New data published in The Journal of Clinical Child & Adolescent Psychology demonstrated that children who later met criteria for major depressive disorder (MDD) were significantly more likely to demonstrate core features of depressive and anxiety disorders during their elementary school years.
Caregivers of 468 seventh graders retrospectively reported the manifestation of 14 distinct symptoms of depression and anxiety in their children from kindergarten to sixth grade. From these reports, researchers calculated childhood period prevalence for each symptom and performed discrete time survival analyses to compare the likelihood of certain symptoms in children with and without MDD onset by ninth grade. The prevalence of each symptom during the 7-year study window ranged between 20% (excessive guilt) and 50% (concentration problems), indicating that symptoms of depression and anxiety are common during childhood, despite a low occurrence of depressive disorders in later years.
Between fifth and ninth grade, 51 participants demonstrated the onset of MDD for a weighted 4-year period prevalence of 8.9% (95% CI, 6.5-12.1). This sample of adolescents had an elevated likelihood of 4 depression symptoms and 2 anxiety symptoms during childhood compared with those in whom MDD did not develop. Specifically, individuals with MDD showed a significantly higher likelihood of onset between kindergarten and sixth grade of sad mood (odds ratio [OR] 1.64; 95% CI, 1.03-2.61), anhedonia (OR 1.76; 95% CI, 1.09-2.84), fatigue (OR 2.34; 95% CI, 1.48-3.69), guilt and self-blame (OR 1.92; 95% CI, 1.08-3.40), excessive worrying (OR 2.20; 95% CI, 1.41-3.43), and social withdrawal (OR 1.73; 95% CI, 1.03-2.90).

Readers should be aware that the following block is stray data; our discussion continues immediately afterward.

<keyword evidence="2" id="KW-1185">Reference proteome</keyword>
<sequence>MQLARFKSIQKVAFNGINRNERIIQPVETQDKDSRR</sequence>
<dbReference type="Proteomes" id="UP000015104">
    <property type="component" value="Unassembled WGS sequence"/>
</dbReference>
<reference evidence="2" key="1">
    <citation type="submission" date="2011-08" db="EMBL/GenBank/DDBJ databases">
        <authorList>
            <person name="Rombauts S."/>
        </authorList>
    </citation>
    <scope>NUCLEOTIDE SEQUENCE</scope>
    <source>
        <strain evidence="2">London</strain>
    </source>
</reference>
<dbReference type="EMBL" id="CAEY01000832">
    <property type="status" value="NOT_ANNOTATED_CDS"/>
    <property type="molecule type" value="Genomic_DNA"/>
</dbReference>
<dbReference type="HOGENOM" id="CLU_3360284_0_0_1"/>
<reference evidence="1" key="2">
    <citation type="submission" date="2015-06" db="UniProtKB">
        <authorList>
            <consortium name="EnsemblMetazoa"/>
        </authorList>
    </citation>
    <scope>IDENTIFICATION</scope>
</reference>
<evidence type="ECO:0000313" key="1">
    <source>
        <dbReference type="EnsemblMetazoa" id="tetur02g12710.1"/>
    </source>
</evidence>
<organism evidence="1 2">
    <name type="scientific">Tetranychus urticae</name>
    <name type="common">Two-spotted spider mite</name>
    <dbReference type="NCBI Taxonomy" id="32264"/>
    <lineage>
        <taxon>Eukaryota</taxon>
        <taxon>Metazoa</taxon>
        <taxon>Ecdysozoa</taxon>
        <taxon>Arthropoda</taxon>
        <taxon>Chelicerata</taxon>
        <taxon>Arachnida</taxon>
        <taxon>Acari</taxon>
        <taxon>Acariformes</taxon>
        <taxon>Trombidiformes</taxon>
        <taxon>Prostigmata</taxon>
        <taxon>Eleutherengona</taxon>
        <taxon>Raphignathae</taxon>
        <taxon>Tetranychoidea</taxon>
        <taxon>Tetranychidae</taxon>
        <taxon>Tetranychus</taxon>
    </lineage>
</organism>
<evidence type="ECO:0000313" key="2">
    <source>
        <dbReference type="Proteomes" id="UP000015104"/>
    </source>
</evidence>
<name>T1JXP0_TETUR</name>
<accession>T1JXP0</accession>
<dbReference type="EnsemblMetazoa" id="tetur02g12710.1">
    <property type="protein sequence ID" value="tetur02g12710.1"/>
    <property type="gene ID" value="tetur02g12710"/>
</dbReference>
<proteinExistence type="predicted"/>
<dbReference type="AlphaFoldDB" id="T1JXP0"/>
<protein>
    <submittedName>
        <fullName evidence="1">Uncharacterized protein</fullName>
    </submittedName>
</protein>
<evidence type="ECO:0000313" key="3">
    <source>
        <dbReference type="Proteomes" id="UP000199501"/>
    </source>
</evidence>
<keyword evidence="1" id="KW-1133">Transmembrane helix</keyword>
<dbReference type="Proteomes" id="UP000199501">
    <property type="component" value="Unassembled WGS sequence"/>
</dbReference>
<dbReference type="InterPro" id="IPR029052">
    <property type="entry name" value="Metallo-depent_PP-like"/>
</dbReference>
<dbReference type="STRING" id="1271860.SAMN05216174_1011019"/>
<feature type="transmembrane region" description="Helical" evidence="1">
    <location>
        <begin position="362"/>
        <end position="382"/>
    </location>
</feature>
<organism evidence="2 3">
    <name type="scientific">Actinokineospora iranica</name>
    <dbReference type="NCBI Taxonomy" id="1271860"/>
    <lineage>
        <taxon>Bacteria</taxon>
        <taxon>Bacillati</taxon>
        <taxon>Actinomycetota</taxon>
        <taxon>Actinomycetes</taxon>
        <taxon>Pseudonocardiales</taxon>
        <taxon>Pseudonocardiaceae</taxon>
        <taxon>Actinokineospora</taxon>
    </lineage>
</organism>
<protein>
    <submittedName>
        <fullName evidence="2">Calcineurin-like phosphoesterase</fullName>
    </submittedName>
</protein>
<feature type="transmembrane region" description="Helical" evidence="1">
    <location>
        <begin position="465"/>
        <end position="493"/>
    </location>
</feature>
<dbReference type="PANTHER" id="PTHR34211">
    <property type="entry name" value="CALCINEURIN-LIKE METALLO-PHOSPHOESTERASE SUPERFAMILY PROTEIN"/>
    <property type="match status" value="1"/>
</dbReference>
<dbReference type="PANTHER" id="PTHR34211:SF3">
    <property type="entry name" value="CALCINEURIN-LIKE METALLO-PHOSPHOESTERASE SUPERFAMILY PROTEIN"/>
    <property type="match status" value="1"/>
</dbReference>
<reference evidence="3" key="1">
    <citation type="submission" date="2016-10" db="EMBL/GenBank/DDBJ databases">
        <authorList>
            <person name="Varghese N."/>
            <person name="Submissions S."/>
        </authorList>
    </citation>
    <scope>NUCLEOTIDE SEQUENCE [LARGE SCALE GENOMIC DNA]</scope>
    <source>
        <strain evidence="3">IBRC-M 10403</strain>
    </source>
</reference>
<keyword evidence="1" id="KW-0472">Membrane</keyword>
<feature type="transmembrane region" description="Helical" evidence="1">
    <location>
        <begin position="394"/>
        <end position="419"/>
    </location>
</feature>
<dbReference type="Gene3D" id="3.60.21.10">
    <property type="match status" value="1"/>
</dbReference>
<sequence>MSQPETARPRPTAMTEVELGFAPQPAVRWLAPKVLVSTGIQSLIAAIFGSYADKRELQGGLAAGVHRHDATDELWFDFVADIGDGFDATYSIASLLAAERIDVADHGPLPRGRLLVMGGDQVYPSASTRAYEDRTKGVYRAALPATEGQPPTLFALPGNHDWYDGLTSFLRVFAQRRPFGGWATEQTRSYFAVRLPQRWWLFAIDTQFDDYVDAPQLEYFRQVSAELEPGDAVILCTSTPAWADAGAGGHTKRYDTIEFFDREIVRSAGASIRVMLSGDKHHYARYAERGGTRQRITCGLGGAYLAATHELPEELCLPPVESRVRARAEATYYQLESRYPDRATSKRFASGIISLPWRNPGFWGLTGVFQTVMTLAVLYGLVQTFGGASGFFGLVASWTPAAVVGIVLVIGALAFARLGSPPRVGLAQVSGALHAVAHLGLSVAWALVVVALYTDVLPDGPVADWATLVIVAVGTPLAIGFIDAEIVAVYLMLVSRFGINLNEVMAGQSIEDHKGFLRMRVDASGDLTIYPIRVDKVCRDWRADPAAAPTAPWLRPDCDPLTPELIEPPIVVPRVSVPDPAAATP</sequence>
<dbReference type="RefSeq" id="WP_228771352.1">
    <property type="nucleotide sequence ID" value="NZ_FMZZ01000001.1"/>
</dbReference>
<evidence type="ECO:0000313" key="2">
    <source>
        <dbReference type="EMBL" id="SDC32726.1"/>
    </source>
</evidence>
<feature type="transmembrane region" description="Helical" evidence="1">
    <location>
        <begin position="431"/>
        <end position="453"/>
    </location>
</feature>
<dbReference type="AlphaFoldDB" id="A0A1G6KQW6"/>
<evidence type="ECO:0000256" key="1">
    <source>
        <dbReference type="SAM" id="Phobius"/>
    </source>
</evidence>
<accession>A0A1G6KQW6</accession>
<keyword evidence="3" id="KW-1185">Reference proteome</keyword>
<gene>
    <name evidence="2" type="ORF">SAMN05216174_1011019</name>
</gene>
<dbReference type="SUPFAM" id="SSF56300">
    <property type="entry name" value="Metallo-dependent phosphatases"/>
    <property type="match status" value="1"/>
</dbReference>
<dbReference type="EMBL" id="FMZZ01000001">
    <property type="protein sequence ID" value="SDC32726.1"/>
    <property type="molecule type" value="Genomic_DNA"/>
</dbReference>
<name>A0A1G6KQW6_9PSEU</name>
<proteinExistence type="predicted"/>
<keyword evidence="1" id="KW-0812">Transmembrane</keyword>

Of the remaining symptoms evaluated, none were found to be more prevalent during childhood in those in whom MDD later developed. Investigators also found that male children had a greater likelihood of childhood onset of sad mood (OR 1.50; 95% CI, 1.07-2.13), fatigue (OR 1.54; 95% CI, 1.07-2.22), and trouble concentrating (OR 1.46; 95% CI, 1.06-1.99). These data are consistent with current literature indicating a slightly higher risk for depression prior to adolescence in boys compared with girls.
Researchers noted that parent-reported data may have been susceptible to symptom misclassification because of the potential for children to internalize symptoms. Investigators also suggested that future studies employ a longer study period to capture the peak incidence of MDD during adolescence. Still, these results may provide guidance on the timing and specificity of MDD symptom monitoring in children to allow for early intervention.
Gudmundsen GR, Rhew IC, McCauley E, Kim J, Vander Stoep A. Emergence of depressive symptoms from kindergarten to sixth grade. J. Clin. Child Adolesc Psychol. 2018:1-15.